Claorhynchus

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Claorhynchus
Temporal range: Late Cretaceous
Scientific classification edit
Kingdom: Animalia
Phylum: Chordata
Clade: Dinosauria
Order: Ornithischia
Clade: Genasauria
Clade: Neornithischia
Clade: Cerapoda
Genus: Claorhynchus
Cope, 1892
Species:
C. trihedrus
Binomial name
Claorhynchus trihedrus
Cope, 1892

Claorhynchus (meaning "broken beak", as it is based on broken bones from the snout region) is a dubious genus of cerapodan dinosaur with a confusing history behind it. It has been considered to be both a hadrosaurid and a ceratopsid, sometimes the same as Triceratops, with two different assignments as to discovery formation and location, and what bones make up its type remains.

History[edit]

The holotype specimen, AMNH 3978, was described by paleontologist and naturalist Edward Drinker Cope, who interpreted it as the rostral bone and predentary of an "agathaumid" (ceratopsid) dinosaur, which he said came from the Laramie Formation of Colorado.[1] It was soon thought to be a hadrosaurid, though.[2][3] In 1904, Franz Baron Nopcsa reclassified it as a ceratopsid.[4] In their influential monograph, Richard Swann Lull and Nelda E. Wright regarded the genus as a dubious type of hadrosaurid, based on premaxillae and a predentary.[5]

This opinion stood until the work of Michael K. Brett-Surman, who stated in his dissertation that, having rediscovered and reexamined the material with Douglas A. Lawson, it was most likely part of a ceratopsid's neck frill, probably part of the squamosal of Triceratops.[6] This information reached Donald F. Glut's series of dinosaur encyclopedias in a confusing form; its entry states that a squamosal and tooth from South Dakota were referred to the genus, and these are what Brett-Surman and Lawson identified, keeping the supposed beak remains separate.[7] Additionally, other major reviews have left the genus as an indeterminate hadrosaurid.[8][9]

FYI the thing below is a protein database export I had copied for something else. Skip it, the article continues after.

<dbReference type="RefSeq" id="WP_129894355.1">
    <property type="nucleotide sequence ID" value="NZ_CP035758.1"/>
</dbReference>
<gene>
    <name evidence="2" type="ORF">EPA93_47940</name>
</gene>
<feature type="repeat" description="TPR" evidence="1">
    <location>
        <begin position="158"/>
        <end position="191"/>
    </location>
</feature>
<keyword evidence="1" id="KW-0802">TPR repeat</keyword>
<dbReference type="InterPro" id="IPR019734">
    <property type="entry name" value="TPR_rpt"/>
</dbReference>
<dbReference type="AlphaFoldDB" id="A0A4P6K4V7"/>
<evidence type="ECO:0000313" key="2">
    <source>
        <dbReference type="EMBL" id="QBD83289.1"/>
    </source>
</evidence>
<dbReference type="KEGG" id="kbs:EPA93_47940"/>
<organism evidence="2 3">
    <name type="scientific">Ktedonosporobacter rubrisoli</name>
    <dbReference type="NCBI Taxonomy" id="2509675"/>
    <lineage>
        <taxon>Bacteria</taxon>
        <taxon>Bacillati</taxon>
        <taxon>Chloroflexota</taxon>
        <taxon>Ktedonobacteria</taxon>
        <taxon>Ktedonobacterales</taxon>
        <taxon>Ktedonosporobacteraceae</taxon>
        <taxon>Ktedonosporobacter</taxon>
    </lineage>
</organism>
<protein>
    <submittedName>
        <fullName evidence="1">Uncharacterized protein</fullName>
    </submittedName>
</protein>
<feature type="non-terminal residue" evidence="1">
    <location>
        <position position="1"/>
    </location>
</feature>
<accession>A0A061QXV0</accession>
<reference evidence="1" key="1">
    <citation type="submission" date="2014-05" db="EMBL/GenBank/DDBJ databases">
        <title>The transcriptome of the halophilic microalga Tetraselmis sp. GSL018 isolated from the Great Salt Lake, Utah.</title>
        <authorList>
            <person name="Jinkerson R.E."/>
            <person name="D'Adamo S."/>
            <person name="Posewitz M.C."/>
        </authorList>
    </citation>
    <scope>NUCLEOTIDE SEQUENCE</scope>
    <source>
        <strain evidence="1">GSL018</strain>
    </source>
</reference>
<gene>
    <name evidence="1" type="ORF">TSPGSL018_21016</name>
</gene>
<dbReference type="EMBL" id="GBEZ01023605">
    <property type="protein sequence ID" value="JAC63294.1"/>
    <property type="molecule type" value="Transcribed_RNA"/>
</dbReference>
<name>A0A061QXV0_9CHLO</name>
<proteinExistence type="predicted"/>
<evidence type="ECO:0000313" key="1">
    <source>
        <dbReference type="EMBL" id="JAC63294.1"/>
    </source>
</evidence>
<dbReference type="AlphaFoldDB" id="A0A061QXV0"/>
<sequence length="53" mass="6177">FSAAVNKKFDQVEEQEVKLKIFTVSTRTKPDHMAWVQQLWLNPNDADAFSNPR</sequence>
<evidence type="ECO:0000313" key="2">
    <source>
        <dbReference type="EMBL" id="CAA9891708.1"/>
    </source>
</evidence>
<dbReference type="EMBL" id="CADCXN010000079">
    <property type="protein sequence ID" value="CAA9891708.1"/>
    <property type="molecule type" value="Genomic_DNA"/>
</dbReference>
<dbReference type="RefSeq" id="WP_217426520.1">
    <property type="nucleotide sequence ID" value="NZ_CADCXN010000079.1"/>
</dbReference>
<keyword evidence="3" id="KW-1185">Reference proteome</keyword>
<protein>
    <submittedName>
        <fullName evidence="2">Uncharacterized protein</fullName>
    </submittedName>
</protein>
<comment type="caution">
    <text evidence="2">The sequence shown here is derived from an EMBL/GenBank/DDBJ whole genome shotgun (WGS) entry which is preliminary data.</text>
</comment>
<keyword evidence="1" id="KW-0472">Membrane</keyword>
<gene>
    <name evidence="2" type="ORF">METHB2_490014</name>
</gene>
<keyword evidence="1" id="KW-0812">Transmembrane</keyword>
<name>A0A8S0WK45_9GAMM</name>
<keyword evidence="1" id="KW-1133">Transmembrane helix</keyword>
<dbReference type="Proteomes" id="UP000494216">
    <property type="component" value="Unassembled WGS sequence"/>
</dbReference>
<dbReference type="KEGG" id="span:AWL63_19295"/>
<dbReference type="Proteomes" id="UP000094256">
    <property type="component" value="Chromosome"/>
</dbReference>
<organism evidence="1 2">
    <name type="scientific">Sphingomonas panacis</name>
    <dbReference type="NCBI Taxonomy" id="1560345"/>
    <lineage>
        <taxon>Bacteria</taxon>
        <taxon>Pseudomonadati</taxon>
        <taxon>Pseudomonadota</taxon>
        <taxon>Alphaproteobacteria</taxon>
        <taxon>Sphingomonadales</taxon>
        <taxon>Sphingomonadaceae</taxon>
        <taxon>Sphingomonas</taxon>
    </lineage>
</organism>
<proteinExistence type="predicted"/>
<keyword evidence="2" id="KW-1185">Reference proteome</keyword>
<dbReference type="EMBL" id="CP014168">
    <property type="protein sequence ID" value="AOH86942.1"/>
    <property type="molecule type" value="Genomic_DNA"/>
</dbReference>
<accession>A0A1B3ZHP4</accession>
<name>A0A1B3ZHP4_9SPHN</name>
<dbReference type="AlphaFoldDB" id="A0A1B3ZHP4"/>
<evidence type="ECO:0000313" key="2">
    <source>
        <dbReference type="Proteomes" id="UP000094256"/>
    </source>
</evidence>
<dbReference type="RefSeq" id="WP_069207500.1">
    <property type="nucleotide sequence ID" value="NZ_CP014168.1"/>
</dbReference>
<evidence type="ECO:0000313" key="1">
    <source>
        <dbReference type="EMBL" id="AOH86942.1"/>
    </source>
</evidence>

References[edit]

  1. ^ Cope, E.D. (1892). Fourth note on the Dinosauria of the Laramie. The American Naturalist 26:756-758.
  2. ^ Hatcher, J.B. (1902). The genus and species of the Trachodontidae (Hadrosauridae, Claosauridae) Marsh. Annals of the Carnegie Museum 14(1):377-386.
  3. ^ Hatcher, J.B., Marsh, O.C., and Lull, R.S. (1907). The Ceratopsia. Government Printing Office:Washington, D.C., 300 pp. ISBN 0-405-12713-8
  4. ^ Nopcsa, F (1904). "Dinosaurierreste aus Siebenbürgen III (Weitere Schädelreste von Mochlodon)". Denkschriften der Mathematisch-Naturwissenschaftlichen Classe der Kaiserlichen Akademie der Wissenschaften. LXXIV: 229–263.
  5. ^ Lull, R.S., and Wright, N.E. (1942). Hadrosaurian Dinosaurs of North America. Geological Society of America Special Paper 40:1-242.
  6. ^ Brett-Surman, M.K. 1989(1988). A revision of the Hadrosauridae (Reptilia: Ornithischia) and their evolution during the Campanian and Maastrichtian. Ph.D. dissertation, George Washington University:Washington, D.C.. pp.1-272.
  7. ^ Glut, D.F. (1997). "Claorhynchus". Dinosaurs: The Encyclopedia. McFarland & Company. p. 299. ISBN 978-0-89950-917-4.
  8. ^ Weishampel, D.B., and Horner, J.R. (1990). Hadrosauridae. In: Weishampel, D.B., Dodson, P., and Osmólska, H. (eds.). The Dinosauria. University of California Press:Berkeley, 534-561. ISBN 0-520-24209-2
  9. ^ Horner, J.R., Weishampel, D.B., and Forster, C.A. (2004). Hadrosauridae. In: Weishampel, D.B., Dodson, P., and Osmólska, H. (eds.). The Dinosauria (second edition). University of California Press:Berkeley, 438-463. ISBN 0-520-06727-4.